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You will of course need to expand the brief analysis of the theme of these two fascinating stories by unpacking the style of the author in conveying the message.
"The Rocking Horse Winner" is clearly a fable about greed and in particular its dangers. The mother in the tale is consumed by greed, to the point where it alienates her from her children and her son is driven to desperate lengths to help his mother. It is important to note that even the temporary relief provided by Paul's "winnings" only serves to augment the sense of greed and the voices in the house that drives the children wild. In the end, in this didactic short story, D. H. Lawrence shows us the danger of greed by allowing the mother to gain the wealth she desires, but only at the expense of the death of her son.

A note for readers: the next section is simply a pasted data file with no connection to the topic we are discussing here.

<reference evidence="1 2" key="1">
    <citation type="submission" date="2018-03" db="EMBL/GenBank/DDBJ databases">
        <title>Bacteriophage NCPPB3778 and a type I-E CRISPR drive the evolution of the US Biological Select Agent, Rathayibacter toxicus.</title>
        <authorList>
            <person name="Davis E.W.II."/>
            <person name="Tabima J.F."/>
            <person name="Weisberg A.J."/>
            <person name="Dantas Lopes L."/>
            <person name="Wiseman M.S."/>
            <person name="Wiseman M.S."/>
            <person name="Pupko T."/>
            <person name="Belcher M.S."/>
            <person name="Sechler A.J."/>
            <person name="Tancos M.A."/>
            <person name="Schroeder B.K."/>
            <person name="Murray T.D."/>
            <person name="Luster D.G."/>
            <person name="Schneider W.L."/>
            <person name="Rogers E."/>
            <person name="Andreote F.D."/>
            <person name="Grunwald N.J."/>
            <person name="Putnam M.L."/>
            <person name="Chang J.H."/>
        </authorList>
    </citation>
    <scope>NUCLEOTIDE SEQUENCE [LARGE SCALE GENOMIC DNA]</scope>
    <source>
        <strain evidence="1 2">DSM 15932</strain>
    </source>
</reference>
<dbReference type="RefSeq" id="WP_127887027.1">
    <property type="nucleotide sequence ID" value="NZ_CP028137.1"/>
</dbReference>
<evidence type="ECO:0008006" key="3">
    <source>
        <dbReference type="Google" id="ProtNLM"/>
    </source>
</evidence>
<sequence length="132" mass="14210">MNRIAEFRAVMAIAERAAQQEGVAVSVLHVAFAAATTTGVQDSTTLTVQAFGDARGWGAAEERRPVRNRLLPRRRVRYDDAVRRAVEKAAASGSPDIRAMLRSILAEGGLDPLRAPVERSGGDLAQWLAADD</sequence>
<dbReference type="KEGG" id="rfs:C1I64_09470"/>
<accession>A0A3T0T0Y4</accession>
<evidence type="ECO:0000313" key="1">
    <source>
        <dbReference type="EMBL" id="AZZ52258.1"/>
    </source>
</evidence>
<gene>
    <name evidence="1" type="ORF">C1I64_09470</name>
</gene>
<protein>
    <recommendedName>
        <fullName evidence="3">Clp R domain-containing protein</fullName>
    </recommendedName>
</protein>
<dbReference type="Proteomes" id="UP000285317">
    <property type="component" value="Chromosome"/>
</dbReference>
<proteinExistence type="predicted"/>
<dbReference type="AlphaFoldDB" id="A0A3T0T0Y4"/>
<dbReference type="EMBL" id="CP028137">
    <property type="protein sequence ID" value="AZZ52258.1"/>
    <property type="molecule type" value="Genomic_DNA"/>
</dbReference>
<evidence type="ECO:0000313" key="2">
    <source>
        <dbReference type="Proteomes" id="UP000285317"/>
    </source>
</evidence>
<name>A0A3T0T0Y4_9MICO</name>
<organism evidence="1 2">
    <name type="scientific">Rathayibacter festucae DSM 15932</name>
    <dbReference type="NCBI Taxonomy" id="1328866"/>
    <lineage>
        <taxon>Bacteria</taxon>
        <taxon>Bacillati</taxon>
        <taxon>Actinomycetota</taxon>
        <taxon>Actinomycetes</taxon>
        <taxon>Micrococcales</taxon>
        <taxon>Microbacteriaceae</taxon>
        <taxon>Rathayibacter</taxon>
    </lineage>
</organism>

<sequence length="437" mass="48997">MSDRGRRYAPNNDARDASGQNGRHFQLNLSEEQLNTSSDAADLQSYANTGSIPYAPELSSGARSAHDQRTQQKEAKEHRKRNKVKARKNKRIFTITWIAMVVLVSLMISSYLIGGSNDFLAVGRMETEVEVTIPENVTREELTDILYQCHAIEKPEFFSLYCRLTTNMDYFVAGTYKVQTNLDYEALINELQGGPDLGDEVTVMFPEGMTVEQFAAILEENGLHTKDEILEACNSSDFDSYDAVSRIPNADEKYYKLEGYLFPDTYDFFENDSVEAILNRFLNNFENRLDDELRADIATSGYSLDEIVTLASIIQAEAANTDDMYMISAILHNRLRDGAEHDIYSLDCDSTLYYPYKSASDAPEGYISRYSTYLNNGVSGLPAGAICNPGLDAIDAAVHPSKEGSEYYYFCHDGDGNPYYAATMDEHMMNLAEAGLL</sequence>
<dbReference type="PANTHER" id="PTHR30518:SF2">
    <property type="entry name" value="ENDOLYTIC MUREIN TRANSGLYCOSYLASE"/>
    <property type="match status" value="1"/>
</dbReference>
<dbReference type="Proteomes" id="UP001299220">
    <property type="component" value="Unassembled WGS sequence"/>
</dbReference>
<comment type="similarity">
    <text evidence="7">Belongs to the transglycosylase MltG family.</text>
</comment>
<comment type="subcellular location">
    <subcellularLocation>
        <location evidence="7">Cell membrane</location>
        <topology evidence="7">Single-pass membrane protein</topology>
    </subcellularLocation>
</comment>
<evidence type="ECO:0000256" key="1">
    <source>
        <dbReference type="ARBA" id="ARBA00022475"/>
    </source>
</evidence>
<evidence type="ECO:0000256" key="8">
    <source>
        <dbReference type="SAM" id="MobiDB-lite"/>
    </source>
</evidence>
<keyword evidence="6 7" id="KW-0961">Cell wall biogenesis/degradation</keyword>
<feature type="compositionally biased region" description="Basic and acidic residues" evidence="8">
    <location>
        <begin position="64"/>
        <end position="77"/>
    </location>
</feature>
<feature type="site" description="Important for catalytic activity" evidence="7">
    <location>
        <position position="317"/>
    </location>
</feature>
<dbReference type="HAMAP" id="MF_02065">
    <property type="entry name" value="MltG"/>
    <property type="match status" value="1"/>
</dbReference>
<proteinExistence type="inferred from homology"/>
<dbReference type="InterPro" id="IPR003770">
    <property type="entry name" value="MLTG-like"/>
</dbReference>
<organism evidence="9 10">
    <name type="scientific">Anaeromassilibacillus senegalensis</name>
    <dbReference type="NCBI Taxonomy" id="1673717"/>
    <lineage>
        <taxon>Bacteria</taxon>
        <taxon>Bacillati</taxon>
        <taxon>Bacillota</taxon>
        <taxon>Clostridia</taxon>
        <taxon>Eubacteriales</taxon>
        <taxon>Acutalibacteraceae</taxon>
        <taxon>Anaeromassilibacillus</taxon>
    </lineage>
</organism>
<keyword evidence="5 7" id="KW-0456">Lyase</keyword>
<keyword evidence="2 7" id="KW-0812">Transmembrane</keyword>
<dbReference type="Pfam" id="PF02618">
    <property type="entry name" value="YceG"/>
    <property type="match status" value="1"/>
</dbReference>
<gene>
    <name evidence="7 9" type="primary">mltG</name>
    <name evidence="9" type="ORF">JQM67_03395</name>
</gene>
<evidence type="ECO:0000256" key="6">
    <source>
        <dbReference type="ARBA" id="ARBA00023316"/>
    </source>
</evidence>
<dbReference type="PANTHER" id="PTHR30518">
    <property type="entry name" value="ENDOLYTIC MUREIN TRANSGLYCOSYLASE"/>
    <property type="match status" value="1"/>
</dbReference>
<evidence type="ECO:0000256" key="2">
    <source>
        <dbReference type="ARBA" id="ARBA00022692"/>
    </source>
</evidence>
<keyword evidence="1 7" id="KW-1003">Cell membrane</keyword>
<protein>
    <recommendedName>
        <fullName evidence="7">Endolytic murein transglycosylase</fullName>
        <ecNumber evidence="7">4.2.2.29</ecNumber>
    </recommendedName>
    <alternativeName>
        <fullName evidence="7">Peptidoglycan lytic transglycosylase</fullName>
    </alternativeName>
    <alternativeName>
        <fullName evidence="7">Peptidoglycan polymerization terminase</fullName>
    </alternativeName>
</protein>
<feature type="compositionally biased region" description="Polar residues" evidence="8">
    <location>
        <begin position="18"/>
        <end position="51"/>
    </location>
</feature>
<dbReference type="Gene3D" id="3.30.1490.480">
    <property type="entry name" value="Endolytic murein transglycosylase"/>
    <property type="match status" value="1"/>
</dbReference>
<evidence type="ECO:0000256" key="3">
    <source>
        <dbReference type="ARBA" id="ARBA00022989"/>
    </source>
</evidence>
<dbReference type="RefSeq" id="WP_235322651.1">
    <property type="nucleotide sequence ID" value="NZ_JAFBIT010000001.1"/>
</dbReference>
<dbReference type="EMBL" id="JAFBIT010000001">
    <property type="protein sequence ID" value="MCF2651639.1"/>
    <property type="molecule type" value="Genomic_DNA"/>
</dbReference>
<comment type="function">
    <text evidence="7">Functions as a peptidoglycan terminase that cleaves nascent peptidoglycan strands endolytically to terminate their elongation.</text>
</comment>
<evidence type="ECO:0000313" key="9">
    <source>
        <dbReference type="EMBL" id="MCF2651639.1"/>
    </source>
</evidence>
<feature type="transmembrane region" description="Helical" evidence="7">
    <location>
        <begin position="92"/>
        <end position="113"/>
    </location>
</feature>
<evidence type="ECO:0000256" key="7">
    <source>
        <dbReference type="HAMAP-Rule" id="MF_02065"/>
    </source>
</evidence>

In "The Lottery", one of the central themes of the story is the violence and cruelty inherent in even the most civilised of societies. A big part of the message of this story is conveyed by the twist of the tale only revealed at the end - we never find out the "prize" of the lottery until the very end, where the chilling significance of the piles of stones made by children at the beginning is brought home. Even the most advanced societies are able to commit and perpetrate hideous acts against one of their own, even an innocent member, and linked to this is the inability of the group depicted in the story to stand up as individuals and protest against the violence. In the end, all participate in the grim act of violence that brings the tale to its close.
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